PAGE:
Quote of the week

[Venezuelan President Nicolás Maduro] possesses, however, few of his predecessor’s resources, lacking not just oil revenue but Chávez’s surplus of charisma, humour and political skill. Maduro, unable to end the crisis, has increasingly sided with the privileged classes against the masses; his security forces are regularly dispatched into barrios to repress militants under the guise of fighting crime. Having lost its majority in Congress, the government, fearing it can’t win at the polls the way Chávez did, cancelled gubernatorial elections that had been set for December last year (though they now appear to be on again). Maduro has convened an assembly to write a new constitution, supposedly with the objective of institutionalising the power of social movements, though it is unlikely to lessen the country’s polarisation.

Greg Grandin
London Review of Books
25 April 2007

Affirmative action (revisited)

Some readers have taken me to task for my post on affirmative action. They argue that I have not addressed the main point made by David Benatar in his paper on affirmative action. As Gerrit Brand, book editor of Die Burger, writes:

[Benatar’s] point is that when people are favoured for certain positions on the grounds of their race, it follows that the best candidate may in certain cases not be appointed simply because he or she has the wrong skin colour – which seems morally questionable.

The complaint seems to be that when we use race as a deciding factor in, say, the appointment of staff, it is ethically unacceptable because it is unfair to those (“better qualified”) white candidates excluded because of their race.

The point that I implicitly made in my post, was that it is not ethically responsible to talk about fairness and unfairness in an a-contextual manner, as if these concepts themselves are self-evident and neutral.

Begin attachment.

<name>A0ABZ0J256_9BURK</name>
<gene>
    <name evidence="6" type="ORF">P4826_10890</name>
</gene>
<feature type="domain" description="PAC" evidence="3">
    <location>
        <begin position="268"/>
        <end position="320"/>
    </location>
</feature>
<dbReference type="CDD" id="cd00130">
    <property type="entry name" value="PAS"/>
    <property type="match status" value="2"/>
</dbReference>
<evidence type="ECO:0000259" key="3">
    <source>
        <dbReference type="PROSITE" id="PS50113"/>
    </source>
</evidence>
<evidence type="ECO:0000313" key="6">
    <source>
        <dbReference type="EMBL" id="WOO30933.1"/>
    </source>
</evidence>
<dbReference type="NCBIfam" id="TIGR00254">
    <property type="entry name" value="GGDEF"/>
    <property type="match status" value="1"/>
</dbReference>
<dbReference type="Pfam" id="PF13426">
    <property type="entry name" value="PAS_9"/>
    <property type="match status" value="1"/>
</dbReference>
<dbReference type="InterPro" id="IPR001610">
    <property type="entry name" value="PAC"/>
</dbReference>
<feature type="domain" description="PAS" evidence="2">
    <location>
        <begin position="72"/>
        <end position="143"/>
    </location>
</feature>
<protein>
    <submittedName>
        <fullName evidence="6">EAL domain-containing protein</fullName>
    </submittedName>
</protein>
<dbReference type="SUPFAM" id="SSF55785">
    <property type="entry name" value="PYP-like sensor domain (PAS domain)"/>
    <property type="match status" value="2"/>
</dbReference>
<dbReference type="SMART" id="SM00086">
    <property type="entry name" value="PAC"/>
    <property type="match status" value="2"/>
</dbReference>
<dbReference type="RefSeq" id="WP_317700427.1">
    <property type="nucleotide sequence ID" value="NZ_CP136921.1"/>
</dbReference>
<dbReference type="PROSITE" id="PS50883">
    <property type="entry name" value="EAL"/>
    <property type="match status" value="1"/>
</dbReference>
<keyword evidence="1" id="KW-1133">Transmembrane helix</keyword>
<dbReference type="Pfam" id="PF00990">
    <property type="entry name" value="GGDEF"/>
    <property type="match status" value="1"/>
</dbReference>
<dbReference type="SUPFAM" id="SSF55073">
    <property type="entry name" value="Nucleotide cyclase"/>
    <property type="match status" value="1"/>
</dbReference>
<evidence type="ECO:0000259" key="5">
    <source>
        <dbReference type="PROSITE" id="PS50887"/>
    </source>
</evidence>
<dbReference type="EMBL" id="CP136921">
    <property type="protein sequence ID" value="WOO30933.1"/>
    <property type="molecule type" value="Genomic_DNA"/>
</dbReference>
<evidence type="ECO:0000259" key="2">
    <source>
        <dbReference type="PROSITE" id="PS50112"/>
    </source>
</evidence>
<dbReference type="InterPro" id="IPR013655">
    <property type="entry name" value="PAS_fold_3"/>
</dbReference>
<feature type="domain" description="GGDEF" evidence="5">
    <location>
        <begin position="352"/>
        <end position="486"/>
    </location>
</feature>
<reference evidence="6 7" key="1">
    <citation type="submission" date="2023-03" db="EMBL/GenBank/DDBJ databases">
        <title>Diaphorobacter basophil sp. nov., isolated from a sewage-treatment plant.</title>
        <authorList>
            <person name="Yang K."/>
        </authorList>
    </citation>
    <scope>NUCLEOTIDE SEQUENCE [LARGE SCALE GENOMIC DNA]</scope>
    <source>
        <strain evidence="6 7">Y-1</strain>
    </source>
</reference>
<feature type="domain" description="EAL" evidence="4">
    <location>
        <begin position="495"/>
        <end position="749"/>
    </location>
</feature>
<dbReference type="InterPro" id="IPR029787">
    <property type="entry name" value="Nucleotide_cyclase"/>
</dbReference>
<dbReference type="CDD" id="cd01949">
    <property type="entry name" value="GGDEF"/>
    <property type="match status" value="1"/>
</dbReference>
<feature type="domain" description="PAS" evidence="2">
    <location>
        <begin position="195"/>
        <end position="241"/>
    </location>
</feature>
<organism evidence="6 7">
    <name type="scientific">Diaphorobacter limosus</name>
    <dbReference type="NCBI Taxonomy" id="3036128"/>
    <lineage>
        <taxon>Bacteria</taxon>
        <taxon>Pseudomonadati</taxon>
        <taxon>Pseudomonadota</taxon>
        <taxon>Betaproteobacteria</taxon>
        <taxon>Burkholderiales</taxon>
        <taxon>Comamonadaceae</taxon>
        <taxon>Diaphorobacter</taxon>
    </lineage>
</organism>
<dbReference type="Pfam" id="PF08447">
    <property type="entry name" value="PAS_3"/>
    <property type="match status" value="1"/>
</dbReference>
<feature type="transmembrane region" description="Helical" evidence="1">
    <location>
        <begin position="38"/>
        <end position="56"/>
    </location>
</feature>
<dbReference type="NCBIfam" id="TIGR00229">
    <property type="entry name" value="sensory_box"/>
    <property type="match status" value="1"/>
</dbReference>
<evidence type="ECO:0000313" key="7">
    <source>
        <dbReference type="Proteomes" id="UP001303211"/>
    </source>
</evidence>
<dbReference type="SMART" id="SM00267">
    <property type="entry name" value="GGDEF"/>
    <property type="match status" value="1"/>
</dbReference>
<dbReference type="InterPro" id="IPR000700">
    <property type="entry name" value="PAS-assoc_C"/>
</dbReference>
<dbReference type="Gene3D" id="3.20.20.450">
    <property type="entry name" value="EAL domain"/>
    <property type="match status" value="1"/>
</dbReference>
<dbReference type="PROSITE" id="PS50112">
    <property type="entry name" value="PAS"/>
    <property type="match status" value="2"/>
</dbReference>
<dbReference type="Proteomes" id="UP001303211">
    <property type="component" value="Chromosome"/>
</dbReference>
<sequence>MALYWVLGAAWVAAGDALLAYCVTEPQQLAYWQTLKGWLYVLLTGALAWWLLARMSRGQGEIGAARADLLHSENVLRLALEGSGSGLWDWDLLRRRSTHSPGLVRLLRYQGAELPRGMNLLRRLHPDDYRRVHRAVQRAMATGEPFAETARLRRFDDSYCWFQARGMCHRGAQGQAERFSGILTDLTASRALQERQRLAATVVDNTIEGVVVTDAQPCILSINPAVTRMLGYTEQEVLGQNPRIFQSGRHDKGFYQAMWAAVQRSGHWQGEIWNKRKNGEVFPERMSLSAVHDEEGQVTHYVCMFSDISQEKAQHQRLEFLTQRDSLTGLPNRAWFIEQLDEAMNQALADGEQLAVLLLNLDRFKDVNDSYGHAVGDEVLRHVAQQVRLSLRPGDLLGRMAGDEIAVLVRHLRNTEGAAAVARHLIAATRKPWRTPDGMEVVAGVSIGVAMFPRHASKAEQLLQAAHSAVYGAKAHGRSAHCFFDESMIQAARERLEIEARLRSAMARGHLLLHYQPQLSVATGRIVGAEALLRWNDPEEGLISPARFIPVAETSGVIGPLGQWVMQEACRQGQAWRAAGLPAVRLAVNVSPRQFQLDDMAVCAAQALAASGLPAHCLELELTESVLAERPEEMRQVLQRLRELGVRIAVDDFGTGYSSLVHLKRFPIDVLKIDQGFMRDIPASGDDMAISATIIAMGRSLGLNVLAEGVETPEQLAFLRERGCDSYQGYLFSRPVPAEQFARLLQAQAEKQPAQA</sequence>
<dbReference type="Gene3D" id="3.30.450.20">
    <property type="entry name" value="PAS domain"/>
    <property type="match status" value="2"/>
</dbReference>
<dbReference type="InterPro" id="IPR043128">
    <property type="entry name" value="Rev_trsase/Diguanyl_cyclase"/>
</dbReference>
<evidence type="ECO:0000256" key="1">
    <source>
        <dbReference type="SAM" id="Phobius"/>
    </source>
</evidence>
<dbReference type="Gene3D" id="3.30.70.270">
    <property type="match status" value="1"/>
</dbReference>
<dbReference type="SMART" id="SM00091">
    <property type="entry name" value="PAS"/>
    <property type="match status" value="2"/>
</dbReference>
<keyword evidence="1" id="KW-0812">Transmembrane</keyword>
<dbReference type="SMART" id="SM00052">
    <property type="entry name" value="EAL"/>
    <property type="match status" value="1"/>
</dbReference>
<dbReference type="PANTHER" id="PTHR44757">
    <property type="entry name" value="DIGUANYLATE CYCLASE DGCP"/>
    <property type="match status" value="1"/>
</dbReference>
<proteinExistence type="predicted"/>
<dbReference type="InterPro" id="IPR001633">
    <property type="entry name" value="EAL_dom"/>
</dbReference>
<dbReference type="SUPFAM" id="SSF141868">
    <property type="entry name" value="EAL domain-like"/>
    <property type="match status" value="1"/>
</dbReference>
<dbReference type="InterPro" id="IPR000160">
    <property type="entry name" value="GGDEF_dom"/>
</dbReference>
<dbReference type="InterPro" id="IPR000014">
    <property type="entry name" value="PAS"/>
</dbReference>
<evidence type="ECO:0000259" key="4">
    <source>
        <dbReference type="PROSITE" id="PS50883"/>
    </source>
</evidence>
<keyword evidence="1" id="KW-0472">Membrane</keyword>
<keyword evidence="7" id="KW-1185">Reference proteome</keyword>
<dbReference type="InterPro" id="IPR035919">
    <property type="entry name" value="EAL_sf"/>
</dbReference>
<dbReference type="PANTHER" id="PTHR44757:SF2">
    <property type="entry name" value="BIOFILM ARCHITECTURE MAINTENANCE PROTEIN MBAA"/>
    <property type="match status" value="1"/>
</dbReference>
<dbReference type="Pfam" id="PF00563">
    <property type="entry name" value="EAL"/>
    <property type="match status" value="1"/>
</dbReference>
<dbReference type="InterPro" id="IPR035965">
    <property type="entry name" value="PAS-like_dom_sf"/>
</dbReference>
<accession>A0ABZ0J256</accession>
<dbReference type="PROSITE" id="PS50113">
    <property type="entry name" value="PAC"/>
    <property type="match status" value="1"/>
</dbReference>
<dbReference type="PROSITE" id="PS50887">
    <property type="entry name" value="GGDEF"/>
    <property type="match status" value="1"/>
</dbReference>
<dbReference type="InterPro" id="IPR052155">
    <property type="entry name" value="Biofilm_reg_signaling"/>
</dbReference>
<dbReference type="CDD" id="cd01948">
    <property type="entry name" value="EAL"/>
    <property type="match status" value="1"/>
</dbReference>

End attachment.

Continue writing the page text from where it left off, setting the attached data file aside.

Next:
Why should it be self-evident that it is morally wrong to appoint people from a racial group who – as a group – continue to be victims of a culture steeped in racial prejudice? The unfairness is only self-evident from the vantage point of the dominant “western” or “white” culture – and exactly because that culture provides the “universal norms and standards” according to which fairness must be measured.

Many factors (apart from race) may explicitly or implicitly be deemed relevant for deciding who the best candidate for the job might be. But why are these factors hardly ever seen as deeply unfair to those who do not comply with them?

How many white people were appointed in the past to positions because they happen to have read the books deemed important or relevant, happen to know the cricket scores deemed relevant, happen to have attended a school or university deemed to be appropriate or happen to know the right people or speak the right home language? How many times are people appointed because – as Margaret Thatcher used to say – “ they are one of us”?

By using race as a criterion for appointment one would merely be making explicit what was always implicit in the selection of candidates – namely that criteria for selection are very seldom if ever completely “objective”. Because race – unlike many of the implicit criteria – disadvantages the powerful, the use of race as a criterion, unlike other criteria that implicitly would favour whites, is viewed as unfair.

I am therefore pleading for a contextual approach to fairness, which not only allows but actually requires race to be taken into account in order to achieve a more fair system of appointment. This is the kind of fairness embraced by South Africa’s Constitutional Court. What Prof Benatar and others propose is a completely a-contextual approach to “fairness” which is really nothing else than “fairness” for the powerful and the influential – the kind of “fairness” the world has always known and the rich and powerful have come to like and support.

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